Thursday, 23 June 2016

After the Heat Ray - Martian War scenarios.

I've noticed that our VSF posts, particularly Mars related, shoot up the list.

Tony and your humble author are attending a Wyverntales Larp of the same name in sunny Exeter soon and I prepared this document as part of my back story.  I was trying to think of the post Dunkirk period in the UK when many maverick ideas were proposed and some even implemented to repel the expected invasion.  Odd vehicles were developed, and can be seen, at Bovington.  One proposal was large multi nozzle flame throwers to deny beach landings.

I welcome input, and please, if you play a scenario let's share it!

Draft Statement prepared by Professor Grey under instrucion of M for:

Home Secretary the Right Honorable----
Royal Commision
Horse Guards Room 3

Sirs. Please refer to attached schedule.

Group Two was initiated immediately after the arrival of the first cylinder, prior to the evacuation of the Royal family, Parliament, services military and civil. The core personnel was gathered from the military intelligence services, Royal Society and the Adventurers Club.

Our immediate action was to send a team to investigate the first landing. The prominent members were killed in the first assault. Fortunatelly their assistants had the presence of mind to interview survivors and set up an observation post.

First action. A group, incling myself and staff, was located to the Bovington army  research camp in Dorset. This was due to excellent rail and sea communication, plus availability of naval, marine and army support.

From the analysis of after action reports made available from the first encounters a rapid response force was proposed. This would be carried by special train to the site of any further incursion:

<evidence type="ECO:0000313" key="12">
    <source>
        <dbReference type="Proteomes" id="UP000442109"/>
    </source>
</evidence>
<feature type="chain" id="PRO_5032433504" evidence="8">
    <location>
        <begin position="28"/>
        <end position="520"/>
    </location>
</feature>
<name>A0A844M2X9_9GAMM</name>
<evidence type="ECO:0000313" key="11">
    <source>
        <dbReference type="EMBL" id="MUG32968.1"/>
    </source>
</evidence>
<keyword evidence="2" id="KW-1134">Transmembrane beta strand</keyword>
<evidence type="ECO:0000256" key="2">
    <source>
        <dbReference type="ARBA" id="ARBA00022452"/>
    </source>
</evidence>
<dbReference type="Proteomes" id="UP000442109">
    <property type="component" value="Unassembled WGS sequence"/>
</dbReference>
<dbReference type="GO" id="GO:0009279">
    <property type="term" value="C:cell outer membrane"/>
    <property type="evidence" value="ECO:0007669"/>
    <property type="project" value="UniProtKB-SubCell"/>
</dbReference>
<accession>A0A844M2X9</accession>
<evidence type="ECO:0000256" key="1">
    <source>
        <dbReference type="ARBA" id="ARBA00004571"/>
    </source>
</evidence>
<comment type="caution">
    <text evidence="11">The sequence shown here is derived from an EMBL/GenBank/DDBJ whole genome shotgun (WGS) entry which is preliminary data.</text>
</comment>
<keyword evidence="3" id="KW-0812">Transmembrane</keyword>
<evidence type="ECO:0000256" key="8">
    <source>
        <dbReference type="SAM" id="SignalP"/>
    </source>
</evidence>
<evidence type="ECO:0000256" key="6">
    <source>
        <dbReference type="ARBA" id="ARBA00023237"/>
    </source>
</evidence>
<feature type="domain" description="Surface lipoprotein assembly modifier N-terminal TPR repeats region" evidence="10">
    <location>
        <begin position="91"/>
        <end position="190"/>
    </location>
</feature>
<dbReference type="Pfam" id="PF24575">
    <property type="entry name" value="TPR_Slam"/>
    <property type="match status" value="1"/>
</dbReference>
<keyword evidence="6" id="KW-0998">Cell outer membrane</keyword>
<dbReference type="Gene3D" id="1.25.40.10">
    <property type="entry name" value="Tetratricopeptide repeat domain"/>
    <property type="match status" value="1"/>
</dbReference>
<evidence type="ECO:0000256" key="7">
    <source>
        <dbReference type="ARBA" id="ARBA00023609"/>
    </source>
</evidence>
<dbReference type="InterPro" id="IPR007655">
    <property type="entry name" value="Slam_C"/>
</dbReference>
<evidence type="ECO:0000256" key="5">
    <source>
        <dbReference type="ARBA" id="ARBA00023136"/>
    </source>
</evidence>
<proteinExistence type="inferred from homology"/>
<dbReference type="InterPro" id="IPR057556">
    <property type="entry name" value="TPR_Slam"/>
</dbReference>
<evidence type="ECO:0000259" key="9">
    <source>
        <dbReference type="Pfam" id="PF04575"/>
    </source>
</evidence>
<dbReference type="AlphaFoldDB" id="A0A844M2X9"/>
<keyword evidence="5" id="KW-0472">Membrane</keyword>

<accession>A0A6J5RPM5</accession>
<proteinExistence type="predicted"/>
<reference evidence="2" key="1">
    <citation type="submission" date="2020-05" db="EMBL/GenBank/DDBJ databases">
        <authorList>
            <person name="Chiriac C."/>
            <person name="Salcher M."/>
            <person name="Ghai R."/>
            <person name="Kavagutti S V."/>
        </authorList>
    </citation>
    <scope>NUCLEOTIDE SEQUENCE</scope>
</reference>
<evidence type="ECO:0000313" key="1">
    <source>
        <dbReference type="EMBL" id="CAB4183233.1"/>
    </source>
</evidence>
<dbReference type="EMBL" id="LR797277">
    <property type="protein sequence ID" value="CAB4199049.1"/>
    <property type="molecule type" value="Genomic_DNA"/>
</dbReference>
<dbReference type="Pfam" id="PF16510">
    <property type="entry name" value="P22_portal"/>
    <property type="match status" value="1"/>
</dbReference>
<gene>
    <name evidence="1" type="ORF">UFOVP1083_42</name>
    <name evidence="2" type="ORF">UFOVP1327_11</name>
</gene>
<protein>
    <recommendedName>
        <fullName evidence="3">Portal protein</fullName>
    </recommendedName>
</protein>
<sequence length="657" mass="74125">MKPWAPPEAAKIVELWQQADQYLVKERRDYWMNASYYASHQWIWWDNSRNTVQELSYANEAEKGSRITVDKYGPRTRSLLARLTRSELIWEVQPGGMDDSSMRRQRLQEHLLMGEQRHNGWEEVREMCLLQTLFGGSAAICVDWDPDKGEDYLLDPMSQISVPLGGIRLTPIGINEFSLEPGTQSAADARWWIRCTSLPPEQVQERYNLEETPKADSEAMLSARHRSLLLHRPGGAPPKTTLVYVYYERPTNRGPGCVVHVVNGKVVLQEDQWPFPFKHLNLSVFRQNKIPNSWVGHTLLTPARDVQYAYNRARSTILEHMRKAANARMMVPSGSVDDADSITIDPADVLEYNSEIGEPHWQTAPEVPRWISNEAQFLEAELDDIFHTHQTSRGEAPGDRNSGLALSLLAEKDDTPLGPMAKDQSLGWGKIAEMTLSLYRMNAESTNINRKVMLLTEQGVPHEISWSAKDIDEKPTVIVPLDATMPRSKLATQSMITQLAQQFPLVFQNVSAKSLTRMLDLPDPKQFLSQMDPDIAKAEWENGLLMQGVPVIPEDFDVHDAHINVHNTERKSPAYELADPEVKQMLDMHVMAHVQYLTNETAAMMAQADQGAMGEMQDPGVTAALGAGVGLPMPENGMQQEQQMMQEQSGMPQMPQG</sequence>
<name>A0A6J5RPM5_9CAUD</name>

Train with passanger and cargo carriages capable of carrying all such personnel and materiel.

A force of 200 drawn from Pioneer battalions, Royal Engineers and civilian navvies and shipbuilders.

Bovinton was tasked to produce a fast tractor that would be capable of impeding the screw cap of a cylinder.

Once the force was emplaced, they would strive to impede and encase the cylinder in fast setting concrete, an earthen bank or engulf in a large confragation in order to kill the inhabitants dependent on local resources. The latter option was seen as hazardous as the flames may attract unwelcome attention of other invaders.

Unfortunatelly, due to the burden placed on the railroad system by evacuations and loss of railway personnel and materiel this solution was unable to proceed, but the force was used to rapidly produce fortifications at key positions.

A Birmingham jeweller, Mr Issac Hayes, suggested that a collar of silver solder could be made, to use the ambient heat to impede the screws progress. This simpler solution was developed by deployment of a smaller crew of tractor born engineers. This proved invaluable and the northernmost cylinder was succesfully sealed. Although the Martians were able to regain the cylinder, the crew were lost and progress slowed, suggesting that valuable equipment was damaged in the process.

As information came in, we were able to tailor our response. Our aim was to show the invader that we would resist by any means possible and to force them to expend resources in defence.

Big game hunters, game keepers and snipers were gathered with serving and retired members of 95th rifles, Indian army and Ghurkha rifle regiments. Country houses and gunsmiths had rifles of quality requisitioned. These were dispatched to points that allowed the ambushing of the invaders. The survival of the hunter was aided in every way possible by use of water bombs, tin baths and any other means that could be contrived.